Budget Challenges in East Bay Community Energy for 2020-2021!

(07/2020) On June 17, East Bay Community Energy (EBCE) Board of Directors voted on a proposed budget for the 2020-2021 fiscal year. They had to choose from several scenarios that EBCE staff proposed. The EBCE Board of Directors were faced with a difficult decision due to an increase in the Power Charge Indifference Adjustment (PCIA) rate and the economic impacts of COVID-19.

Unlike previous years, EBCE expects a shortfall in their budget in the 2020-2021 fiscal year. Unfortunately, California Public Utility Commission’s (CPUC) latest decision to change the PCIA methodology has resulted in higher PCIA rates and has left many CCAs in a difficult financial position, including EBCE. PCIA is an ongoing fee that PG&E charges EBCE customers every month. PG&E makes EBCE customers pay this fee to cover the alleged revenue loss due to their customers leaving to join EBCE. Expected increases in the PCIA rates is one of the main reasons for EBCE’s estimated budget shortfall.
Despite the increases to the PCIA, EBCE still manages to undercut PG&E’s rates. For the Bright Choice product, which is EBCE’s default product, EBCE’s overall rate is currently 1.5% cheaper than PG&E’s rate. In order to address the shortfall, EBCE proposed to the Board a reduction in the Bright Choice discount. The non-COVID scenario, which assumes COVID-19 will have no material impact on load, proposed reducing the Bright Choice discount from 1.5% to 1%. The second main scenario, i.e. the COVID scenario, which assumes COVID-19 will cause a moderate reduction in load, proposed to reduce the Bright Choice discount from 1.5% to 0.5%. The EBCE Staff presented an example of how the proposed rate changes will affect a typical Bright Choice residential customer’s bill. The COVID scenario is expected to increase a typical residential customer’s monthly bill by $0.44, while the non-COVID scenario is expected to increase it by $0.22. 
Although the COVID and non-COVID scenarios were the two main scenarios presented to the Board, the EBCE Staff presented alternative scenarios as well. One of those alternative scenarios proposed reducing the Local Development Business Plan (LDBP) budget by $2.7M which would leave LDBP’s budget at slightly less than $4M. LDBP, also referred to as Alameda County’s Green New Deal, is a roadmap for providing local clean energy benefits in the East Bay by investing in the development of local renewable energy resources. It was adopted by the EBCE Board in 2018 after a more-than-a-year-long effort by LCEA to support and assure its completion.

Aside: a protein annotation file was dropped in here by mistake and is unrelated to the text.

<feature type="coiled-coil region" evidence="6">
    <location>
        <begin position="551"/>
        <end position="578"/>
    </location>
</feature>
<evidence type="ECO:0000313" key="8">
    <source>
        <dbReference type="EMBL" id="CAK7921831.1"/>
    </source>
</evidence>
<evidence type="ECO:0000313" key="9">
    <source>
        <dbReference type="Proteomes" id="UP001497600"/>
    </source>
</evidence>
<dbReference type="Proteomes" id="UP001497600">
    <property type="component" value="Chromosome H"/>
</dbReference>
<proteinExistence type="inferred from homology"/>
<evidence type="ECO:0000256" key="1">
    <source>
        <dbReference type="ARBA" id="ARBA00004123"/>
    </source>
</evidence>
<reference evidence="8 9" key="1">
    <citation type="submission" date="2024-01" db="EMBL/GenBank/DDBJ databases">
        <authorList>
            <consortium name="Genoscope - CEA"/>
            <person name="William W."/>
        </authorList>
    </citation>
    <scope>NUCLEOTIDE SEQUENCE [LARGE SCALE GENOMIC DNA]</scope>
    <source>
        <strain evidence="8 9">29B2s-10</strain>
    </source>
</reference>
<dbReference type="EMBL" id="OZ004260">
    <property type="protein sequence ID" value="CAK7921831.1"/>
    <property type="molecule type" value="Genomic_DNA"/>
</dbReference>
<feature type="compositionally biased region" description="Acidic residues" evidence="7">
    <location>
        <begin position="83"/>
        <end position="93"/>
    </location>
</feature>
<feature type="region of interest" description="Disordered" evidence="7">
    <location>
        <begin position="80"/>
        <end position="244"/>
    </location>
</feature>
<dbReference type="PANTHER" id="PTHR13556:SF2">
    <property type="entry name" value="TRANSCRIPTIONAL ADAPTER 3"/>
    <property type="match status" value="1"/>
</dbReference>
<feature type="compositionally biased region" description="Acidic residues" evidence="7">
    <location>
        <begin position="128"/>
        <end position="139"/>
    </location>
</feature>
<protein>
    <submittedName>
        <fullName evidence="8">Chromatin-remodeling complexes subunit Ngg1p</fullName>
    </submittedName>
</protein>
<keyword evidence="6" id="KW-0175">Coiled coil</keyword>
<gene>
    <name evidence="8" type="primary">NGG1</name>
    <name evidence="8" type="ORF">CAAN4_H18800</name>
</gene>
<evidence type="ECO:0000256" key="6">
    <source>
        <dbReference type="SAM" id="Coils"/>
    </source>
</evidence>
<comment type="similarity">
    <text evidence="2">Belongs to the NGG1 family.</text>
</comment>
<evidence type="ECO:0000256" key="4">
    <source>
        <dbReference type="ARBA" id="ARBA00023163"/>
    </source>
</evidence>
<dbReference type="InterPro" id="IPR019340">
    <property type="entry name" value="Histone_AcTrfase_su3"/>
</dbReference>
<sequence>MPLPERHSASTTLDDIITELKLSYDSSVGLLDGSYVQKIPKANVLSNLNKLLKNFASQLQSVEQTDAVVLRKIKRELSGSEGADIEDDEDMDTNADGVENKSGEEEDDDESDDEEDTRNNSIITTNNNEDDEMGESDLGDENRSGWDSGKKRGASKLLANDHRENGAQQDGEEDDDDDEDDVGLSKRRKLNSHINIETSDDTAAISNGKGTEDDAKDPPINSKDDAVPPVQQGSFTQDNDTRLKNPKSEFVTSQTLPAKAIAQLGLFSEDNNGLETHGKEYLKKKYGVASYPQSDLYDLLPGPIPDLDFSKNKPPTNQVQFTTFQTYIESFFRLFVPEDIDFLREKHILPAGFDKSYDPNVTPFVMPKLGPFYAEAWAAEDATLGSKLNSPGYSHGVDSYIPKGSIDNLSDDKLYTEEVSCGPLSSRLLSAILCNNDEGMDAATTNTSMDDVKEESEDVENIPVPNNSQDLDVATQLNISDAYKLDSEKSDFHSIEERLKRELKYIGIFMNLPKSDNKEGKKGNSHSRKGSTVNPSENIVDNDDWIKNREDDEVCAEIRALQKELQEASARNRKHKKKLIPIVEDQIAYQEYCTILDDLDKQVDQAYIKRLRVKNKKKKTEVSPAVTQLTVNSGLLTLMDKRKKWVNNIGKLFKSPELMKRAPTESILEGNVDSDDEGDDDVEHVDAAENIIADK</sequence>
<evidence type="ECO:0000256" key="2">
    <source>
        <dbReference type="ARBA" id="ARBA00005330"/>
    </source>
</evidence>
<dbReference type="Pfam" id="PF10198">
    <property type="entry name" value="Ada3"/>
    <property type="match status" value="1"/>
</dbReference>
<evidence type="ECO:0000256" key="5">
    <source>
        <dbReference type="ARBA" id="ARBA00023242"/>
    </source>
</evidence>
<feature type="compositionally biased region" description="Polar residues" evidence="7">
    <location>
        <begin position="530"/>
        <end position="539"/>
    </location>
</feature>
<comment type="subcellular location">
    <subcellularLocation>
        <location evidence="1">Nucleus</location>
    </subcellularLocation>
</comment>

The long presentation by the EBCE Staff was followed by public comments. Many people who submitted written comments or commented during the meeting echoed the demands of East Bay Clean Power Alliance. Most important demand was to reject any cuts to the LDBP budget because 70% of that budget is already allocated to an electric vehicle charging infrastructure project which leaves only 30% of the budget to significantly benefit low income communities. One common solution proposed by the public was to take the amount that is necessary to mitigate the risk and make up the budget shortfall out of the $73 million in EBCE reserve accounts, established for times of crisis. Another public demand was that EBCE ally with community organizations to fight against PCIA. 
The Board voted to accept the non-COVID scenario which means reducing the Bright Choice discount from 1.5% to 1%. According to that scenario, there won’t be any cuts to the LDBP budget. However, there will be changes to the Brilliant 100 product as well. Brilliant 100 is pitched as 100% carbon-free electricity with a rate that matches PG&E’s similar product. EBCE adopted a 3-step potential phase out plan for Brilliant 100. First, EBCE will reduce the renewable content from 40% to 33% while keeping it 100% carbon-free. Second, they won’t allow new participants in Brilliant 100. Lastly, they will reconsider Brilliant 100 in December 2020 and possibly terminate the product. 
Alameda County representative Scott Heggarty and Hayward representative Al Mendall voted against the motion. Scott Heggarty argued against decreasing the Bright Choice discount as his bottomline was to offer lower rates. Al Mendall on the other hand supported the COVID scenario, which proposed decreasing the Bright Choice discount to 0.5%.